I cried when yet another of my close friends, who had taken early retirement, announced she was selling up and returning to the UK. The reason for her change of heart and even direction was due to disillusionment and boredom. She confided there were only so many coffees you could drink, social events to attend, weeds to pull, vegetables to grow, books to read etc etc. Life here was simply no longer challenging as one day just drifted seamlessly into the next.
I wondered if expats who move abroad on a fixed term work contract felt the same. Maybe because they know they are only going to be in xx country for xx number of years they are already physiologically adjusted to the transient nature of friendships. However, when you retire there seems to be a greater sense of permanence. You are almost mentally saying to yourself “the only way I am leaving here is in a box!”Sitting in a dreary office in the UK looking out at equally dreary grey skies made “La La” land in the sun seem like paradise. But for some, this is just not the case – paradise also has its down side.
How many people who retire to a “place in the sun” actually consider how they will fill their days once the challenges of settling in to their new home have been resolved and the initial holiday period and adrenalin rush is over?
Debating this very topic with friends, together with reading various heartbreaking stories in the newspapers, leads me to believe the dream of living abroad for a perceived improved lifestyle is not always in line with reality. Reality “checks” not only include boredom, but financial problems, health care and an overwhelming feeling of homesickness for familiar foods, language, culture or surroundings. Family ties tug at the heart-strings with aging relatives, children and grandchildren all adding to the feeling of solitude and emotional stress as you eagerly plan your next visit home.
I’ve touched on boredom but mental stimulation, especially for those who take early retirement, does seriously need to be considered. Stop and ask yourself the simple question “How WILL I fill my days? If you are the type of person who does need mental challenges think carefully as to how you will fulfil this need. It is surprising how often this particular topic arises in the expat community but is often overlooked in the initial wave of optimism when planning the move abroad.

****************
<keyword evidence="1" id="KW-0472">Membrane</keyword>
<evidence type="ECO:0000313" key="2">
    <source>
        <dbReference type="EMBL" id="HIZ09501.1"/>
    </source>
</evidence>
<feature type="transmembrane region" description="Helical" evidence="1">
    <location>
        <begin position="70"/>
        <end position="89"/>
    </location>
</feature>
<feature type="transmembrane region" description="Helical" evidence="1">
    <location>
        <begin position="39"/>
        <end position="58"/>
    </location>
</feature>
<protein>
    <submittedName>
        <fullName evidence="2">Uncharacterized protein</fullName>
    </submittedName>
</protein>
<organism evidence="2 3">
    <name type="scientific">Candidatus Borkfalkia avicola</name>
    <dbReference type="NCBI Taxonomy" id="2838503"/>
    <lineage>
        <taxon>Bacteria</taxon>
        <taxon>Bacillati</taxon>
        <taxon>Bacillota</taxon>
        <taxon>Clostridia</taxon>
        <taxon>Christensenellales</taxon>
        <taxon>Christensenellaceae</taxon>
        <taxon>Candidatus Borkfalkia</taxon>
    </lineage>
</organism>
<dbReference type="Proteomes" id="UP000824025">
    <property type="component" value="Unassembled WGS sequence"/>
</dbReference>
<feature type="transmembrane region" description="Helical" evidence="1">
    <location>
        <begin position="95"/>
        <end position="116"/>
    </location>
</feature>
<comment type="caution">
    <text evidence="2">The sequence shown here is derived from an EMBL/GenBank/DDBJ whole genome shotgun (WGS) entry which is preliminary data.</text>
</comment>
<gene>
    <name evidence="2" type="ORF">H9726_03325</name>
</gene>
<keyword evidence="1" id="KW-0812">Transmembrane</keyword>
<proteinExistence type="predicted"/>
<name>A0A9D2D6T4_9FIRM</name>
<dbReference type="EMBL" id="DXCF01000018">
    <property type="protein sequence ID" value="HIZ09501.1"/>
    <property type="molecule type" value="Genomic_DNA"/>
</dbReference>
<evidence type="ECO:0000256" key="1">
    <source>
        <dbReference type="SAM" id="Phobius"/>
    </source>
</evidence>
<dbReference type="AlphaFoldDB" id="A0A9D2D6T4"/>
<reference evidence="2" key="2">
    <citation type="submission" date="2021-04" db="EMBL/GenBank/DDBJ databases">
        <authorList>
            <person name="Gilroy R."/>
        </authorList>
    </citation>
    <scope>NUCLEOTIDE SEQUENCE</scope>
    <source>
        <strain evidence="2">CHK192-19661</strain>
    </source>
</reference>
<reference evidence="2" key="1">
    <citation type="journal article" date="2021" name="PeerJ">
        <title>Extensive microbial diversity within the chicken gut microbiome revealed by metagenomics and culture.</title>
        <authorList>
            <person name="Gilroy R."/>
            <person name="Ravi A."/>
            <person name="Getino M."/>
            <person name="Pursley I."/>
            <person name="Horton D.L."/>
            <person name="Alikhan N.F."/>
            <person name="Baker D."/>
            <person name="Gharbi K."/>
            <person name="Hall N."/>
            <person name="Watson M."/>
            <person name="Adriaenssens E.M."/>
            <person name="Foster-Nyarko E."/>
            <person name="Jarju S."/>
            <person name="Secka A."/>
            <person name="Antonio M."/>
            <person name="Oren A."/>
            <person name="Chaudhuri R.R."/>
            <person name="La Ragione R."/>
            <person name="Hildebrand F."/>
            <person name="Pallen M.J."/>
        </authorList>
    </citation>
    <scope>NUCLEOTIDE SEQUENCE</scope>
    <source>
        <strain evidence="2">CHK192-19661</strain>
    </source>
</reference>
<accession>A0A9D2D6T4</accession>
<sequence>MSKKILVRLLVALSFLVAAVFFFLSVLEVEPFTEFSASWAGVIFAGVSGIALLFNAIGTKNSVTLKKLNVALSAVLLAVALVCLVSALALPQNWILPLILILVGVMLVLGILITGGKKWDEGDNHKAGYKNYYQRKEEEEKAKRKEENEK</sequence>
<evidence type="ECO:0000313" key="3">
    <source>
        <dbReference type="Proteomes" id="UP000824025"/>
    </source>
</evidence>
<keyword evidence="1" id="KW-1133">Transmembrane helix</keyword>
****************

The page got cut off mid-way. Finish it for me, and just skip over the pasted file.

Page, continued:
Finance is another key area forcing expats to return. The lack of employment opportunities and the fall-out from the banking crisis, or “credit crunch”, still resonates for those who rely heavily on returns on their investments as a means of income. If this was not enough, desperate expats also saw their incomes slashed by nearly a third due to the plunging value of the pound. Expats continue to tighten their financial belts while they carry on reading in the newspapers that the bankers who caused the problems are raking in large bonuses once more…
The quality of healthcare together with the rising cost of medical insurance and medicines is yet another area of concern. A recent trip to the UK, to see my elderly mother, made me realize that the level of care she receives plus the extensive support network may not be available abroad. This made me stop and consider what will happen to a sick and aging population of expats? How will we cope?
Perhaps friends who returned to the UK have already seen the writing on the wall, enjoyed an extended holiday, but realized home is where the heart is and the grass is not always greener.
If you have relocated abroad how does reality match your dreams? Are you, like some of my friends, an unhappy expat in a rudderless boat drifting aimlessly on the ocean of life?
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